DICRON INVESTMENTS (PVT) LTD v KAWA & ORS
HIGH COURT, HARARE
[Court Application HH 129-17]
January 16, 2017 and March 2, 2017
A judgment had been granted in proceedings in which applicant was not a party and had been appealed. Applicant took the position that a paragraph in the judgment affected it and had for that reason been granted in error in its absence. Before the appeal could be resolved, applicant brought an application for rescission of judgment in terms of r 449 (1)(a) of the High Court Rules, 1971 (RGN 1047 of 1971).
Held, that, the High Court will not permit an applicant to vary or set aside a judgment which is subject of an appeal in the Supreme Court as that would amount to an impermissible usurpation of the function of that court and would torpedo its processes.
Derdale Investments (Pvt) Ltd v Econet Wireless (Pvt) Ltd & Ors 2014 (2) ZLR 662 (H), referred to
Mabwe Minerals Zimbabwe (Pvt) Ltd v Chiroswa Minerals (Pvt) Ltd & Ors HH 56-14 (unreported), referred to
Mushaishi v Lifeline Syndicate & Anor 1990 (1) ZLR 284 (H), referred to
High Court Rules, 1971 (RGN 1047 of 1971), O 1 r 4C, O 49 r 449
T Mpofu, for the applicant
P Charasikwa, for the first respondent
A preliminary point of law is one that if properly taken in an application or action, is capable of disposing of a matter without the need for the court to delve into the merits of the matter. The party raising the preliminary point must be properly before the court and so should the matter. A respondent who fails to file a proper notice of opposition to an application which is not properly before the court cannot be deemed barred. Such an application cannot have consequences. An application made to uplift a bar operating against a respondent in an application that is improperly before the court is of no consequence and need not be determined by the court. A litigant who is improperly before the court and raises a preliminary point with intend to bar a respondent in circumstances where he clearly has no cause of action or is not properly before the court, only has himself to blame if the court declines to entertain his preliminary point or application to uplift the bar by the other side.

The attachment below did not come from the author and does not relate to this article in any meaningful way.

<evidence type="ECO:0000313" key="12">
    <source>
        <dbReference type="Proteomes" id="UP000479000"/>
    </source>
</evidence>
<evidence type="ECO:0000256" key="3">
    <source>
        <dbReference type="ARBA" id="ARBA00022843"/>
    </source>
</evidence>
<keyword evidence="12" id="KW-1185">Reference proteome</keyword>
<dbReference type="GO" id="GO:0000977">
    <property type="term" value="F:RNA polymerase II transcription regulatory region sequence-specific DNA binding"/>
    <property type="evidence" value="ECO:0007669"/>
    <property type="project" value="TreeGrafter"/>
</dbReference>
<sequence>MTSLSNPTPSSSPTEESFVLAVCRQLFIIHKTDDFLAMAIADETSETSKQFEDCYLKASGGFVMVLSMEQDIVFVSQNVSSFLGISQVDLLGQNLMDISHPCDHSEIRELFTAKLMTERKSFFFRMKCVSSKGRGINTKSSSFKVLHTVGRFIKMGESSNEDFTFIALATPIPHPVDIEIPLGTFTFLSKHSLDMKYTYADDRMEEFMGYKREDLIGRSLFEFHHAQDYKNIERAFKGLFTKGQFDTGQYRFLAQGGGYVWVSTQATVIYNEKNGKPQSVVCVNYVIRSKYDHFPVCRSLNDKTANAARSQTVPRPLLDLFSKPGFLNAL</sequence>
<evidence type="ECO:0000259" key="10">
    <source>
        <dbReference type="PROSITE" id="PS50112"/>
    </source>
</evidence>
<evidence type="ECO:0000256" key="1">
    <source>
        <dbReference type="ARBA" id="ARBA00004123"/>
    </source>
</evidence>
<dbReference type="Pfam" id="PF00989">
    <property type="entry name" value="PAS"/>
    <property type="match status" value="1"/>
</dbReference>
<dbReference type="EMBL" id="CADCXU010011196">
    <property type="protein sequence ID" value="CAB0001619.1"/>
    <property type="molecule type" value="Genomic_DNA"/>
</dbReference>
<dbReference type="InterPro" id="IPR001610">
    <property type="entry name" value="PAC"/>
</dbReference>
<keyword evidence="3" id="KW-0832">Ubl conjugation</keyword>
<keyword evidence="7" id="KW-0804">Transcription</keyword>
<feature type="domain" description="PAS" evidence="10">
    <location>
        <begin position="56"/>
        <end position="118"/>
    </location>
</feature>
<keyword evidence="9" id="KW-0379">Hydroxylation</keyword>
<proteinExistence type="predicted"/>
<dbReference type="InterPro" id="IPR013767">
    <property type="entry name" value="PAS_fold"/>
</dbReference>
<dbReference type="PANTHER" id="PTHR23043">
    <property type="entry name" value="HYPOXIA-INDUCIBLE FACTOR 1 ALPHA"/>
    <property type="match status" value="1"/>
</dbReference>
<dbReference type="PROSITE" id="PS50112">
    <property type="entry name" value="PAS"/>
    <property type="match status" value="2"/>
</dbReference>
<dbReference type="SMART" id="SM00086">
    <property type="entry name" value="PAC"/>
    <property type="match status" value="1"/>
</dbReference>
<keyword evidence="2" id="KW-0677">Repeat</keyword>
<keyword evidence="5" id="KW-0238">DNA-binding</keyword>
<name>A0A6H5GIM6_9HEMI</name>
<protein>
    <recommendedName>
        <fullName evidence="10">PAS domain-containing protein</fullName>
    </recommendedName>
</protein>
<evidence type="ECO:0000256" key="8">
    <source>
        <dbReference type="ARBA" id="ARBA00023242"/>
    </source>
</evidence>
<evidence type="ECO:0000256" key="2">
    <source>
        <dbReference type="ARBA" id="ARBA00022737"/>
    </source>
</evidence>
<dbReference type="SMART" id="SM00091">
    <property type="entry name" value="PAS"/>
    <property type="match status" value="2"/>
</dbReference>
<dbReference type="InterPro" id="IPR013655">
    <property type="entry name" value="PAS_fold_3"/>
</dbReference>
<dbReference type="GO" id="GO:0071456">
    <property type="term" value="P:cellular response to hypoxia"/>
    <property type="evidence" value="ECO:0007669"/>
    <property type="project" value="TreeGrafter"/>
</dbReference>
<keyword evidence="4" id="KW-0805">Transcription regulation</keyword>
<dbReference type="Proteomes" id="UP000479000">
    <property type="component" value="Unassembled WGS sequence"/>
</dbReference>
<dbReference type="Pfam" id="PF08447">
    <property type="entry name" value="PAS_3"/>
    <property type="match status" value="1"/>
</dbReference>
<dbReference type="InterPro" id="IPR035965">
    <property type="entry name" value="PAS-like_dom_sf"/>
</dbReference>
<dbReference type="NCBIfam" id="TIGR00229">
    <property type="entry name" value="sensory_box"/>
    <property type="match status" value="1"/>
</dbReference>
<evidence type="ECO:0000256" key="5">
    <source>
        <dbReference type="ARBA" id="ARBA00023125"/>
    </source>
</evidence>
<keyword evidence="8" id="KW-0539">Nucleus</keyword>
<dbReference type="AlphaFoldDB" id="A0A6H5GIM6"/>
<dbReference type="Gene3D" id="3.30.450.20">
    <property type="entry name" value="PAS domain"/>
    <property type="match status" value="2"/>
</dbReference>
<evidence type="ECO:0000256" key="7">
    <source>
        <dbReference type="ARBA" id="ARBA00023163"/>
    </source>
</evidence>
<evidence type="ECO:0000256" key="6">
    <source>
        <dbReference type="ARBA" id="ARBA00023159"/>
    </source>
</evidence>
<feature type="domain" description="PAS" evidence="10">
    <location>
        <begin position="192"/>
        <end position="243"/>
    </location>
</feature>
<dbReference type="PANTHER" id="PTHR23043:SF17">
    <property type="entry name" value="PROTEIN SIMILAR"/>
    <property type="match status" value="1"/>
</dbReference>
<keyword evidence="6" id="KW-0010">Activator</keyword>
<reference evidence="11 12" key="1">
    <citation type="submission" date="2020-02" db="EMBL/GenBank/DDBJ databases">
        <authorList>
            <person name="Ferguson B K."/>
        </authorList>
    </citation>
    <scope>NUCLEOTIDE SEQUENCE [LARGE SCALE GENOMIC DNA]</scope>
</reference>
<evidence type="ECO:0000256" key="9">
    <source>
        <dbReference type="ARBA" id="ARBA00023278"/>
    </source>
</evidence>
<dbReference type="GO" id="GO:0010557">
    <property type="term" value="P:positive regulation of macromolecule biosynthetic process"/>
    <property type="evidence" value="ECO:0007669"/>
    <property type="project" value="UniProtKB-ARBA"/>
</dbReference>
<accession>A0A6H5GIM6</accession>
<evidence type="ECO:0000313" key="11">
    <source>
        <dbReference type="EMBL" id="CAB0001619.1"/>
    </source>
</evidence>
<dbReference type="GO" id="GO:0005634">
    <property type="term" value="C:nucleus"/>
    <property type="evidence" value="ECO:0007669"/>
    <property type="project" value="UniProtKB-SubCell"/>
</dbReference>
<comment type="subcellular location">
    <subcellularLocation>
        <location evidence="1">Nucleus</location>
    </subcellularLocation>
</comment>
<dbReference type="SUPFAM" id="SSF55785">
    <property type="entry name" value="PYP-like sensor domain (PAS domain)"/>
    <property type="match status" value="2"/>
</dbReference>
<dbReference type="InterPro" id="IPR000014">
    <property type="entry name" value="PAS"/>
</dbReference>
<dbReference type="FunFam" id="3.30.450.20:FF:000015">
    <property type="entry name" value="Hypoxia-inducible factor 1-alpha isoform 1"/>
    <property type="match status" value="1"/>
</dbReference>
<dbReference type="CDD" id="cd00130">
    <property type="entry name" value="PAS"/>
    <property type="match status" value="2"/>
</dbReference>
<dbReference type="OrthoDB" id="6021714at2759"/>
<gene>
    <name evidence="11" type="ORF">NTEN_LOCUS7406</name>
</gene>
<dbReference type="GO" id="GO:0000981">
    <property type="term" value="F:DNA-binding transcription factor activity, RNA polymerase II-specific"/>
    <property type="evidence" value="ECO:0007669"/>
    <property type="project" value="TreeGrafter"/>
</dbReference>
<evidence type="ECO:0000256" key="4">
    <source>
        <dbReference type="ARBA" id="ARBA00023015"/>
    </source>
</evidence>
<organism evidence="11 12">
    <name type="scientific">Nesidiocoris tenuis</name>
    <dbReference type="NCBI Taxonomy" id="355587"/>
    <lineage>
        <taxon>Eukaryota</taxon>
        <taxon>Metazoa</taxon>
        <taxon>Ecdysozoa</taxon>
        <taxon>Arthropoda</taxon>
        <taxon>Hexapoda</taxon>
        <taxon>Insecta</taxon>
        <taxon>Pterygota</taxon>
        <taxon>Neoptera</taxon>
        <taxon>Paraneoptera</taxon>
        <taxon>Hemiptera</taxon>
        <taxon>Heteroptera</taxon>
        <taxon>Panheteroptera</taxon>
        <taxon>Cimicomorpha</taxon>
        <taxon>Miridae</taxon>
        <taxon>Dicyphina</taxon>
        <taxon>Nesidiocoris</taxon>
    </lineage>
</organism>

The rules of our court do not make provision for what happens where a litigant wishes to apply to rescind a default judgment in a case where an appeal is subsequently filed in the Supreme Court and the appeal is pending against an order or judgment granted in default. Further, the rules do not provide for rescission of judgment followed by joinder of a party where an order has been granted and in circumstances where the order or judgment is subject of an appeal in a superior court. A practice has developed where courts will not permit an applicant to vary or set aside a judgment which is subject of an appeal in the Supreme Court. The consideration behind this approach is to avoid restricting and torpedoing the functions of the Supreme Court. To allow such a state of affairs would amount to a lower court usurping the functions of a superior court and result in a procedural quagmire. A litigant who is aggrieved by the decision to grant default judgment is required to await the outcome of the appeal, to decide on the way forward.
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